Dr. Sacher is a Thoracic Oncologist & Affiliate Scientist at the Princess Margaret Cancer Centre and an Assistant Professor in the Departments of Medicine & Immunology at the University of Toronto. Dr. Sacher completed his medical degree at the University of Toronto and residency at the Toronto General Hospital and Princess Margaret Cancer Center. He has subsequently completed a research fellowship in thoracic oncology at the Dana-Farber Cancer Institute and holds a Master’s degree in clinical trial design, genomics and drug development from Harvard Medical School. He has previously served as an Assistant Professor of Medicine and Attending Thoracic Oncologist at Columbia University & New York-Presbyterian Hospital. He has been awarded an American Society of Clinical Oncology (ASCO) Career Development Award (CDA) and Canadian Institutes for Health Research (CIHR) Project Grant for his work on tumor immunotherapy.
Adrian Sacher, MD, MMSc, FRCPC
Dr. Sacher’s research focuses on (i) the development of novel humanized PDX models to accurately recapitulate complex human tumor-immune interactions, (ii) understanding the role of novel immune cell populations including innate-like T-cell and myeloid populations in modulating anti-tumor immunity and the microbiome, (iii) utilizing cfDNA and soluble biomarkers to predict response and resistance to novel immunotherapies in solid tumors.
His lab has an emphasis on the development of novel immunotherapeutics and adoptive cell therapy in solid tumors, understanding mechanisms of acquired and primary resistance to immunotherapy, and identification of novel biomarkers for these agents.
My research focuses on both the development of novel immunotherapeutics as well as understanding the fundamental mechanisms that underpin anti-tumor immune responses. I have extensive interest and experience in the drug development and clinical trials evaluating immune checkpoint inhibitors, immune agonists, vaccine-based therapy, epigenetic therapy and adoptive cell transfer including TIL and CAR-T therapy. However, the rational development of novel immunotherapies requires an in-depth understanding of the complex interactions that occur between specific immune cell populations and tumor cells. These interactions underpin response, primary resistance and acquired resistance to tumor immunotherapy. To this end, my more fundamental tumor immunology research deals with four key areas:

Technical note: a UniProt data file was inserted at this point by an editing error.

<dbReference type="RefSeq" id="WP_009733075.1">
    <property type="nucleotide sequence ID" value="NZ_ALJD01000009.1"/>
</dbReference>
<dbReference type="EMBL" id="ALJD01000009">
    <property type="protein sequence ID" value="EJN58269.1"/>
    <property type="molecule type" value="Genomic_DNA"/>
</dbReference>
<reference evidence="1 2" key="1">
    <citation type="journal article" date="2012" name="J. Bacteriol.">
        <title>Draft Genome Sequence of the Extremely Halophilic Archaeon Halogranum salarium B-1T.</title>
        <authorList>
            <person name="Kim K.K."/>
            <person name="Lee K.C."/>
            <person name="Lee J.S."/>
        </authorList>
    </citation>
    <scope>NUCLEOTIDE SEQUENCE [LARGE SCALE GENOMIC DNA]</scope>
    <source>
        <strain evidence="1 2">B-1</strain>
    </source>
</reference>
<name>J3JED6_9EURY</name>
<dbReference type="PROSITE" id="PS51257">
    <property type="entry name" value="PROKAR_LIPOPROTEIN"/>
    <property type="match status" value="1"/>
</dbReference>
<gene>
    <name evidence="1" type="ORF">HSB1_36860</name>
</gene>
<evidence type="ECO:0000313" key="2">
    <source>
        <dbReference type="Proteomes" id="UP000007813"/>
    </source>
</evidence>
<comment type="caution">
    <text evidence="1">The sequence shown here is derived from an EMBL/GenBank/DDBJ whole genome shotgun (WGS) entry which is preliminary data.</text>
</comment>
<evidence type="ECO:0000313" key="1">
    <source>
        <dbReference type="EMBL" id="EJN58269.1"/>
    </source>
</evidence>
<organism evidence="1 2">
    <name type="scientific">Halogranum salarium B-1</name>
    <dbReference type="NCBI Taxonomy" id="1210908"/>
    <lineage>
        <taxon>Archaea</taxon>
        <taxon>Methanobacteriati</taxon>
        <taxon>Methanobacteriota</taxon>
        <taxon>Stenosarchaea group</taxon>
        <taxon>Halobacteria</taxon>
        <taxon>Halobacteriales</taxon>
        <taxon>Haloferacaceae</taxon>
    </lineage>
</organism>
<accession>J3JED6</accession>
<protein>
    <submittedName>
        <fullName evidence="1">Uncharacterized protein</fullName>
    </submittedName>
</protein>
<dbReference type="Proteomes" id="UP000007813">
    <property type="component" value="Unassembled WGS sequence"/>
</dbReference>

- Humanized PDX models: Novel immunotherapeutics including PD1 inhibitors have revolutionized the treatment of multiple solid tumors including non-small cell lung cancer (NSCLC). These early successes have led to the development of myriad novel immunotherapies targeting other immune checkpoint and costimulatory molecules. Patient-derived xenograft (PDX) models have not been utilized effectively to evaluate novel immunotherapeutics due to the intentional absence of a functional immune system in these experimental models. The limited ability to evaluate the impact of these novel immunotherapies on tumor-immune interactions using in vivo models has led to a situation where the de facto proving ground for these agents has become human clinical trials leading to the high-profile failure of multiple novel immunotherapy combinations in NSCLC. A major focus of our lab is the development of novel humanized models with functional human immune components. We have sought to combine novel humanization approaches with implantation of NSCLC PDX tumors as the basis for a new model to evaluate the impact of specific immunotherapy combinations on complex human tumor-immune interactions. We ultimately seek to develop this approach as a new platform for immunotherapy drug development.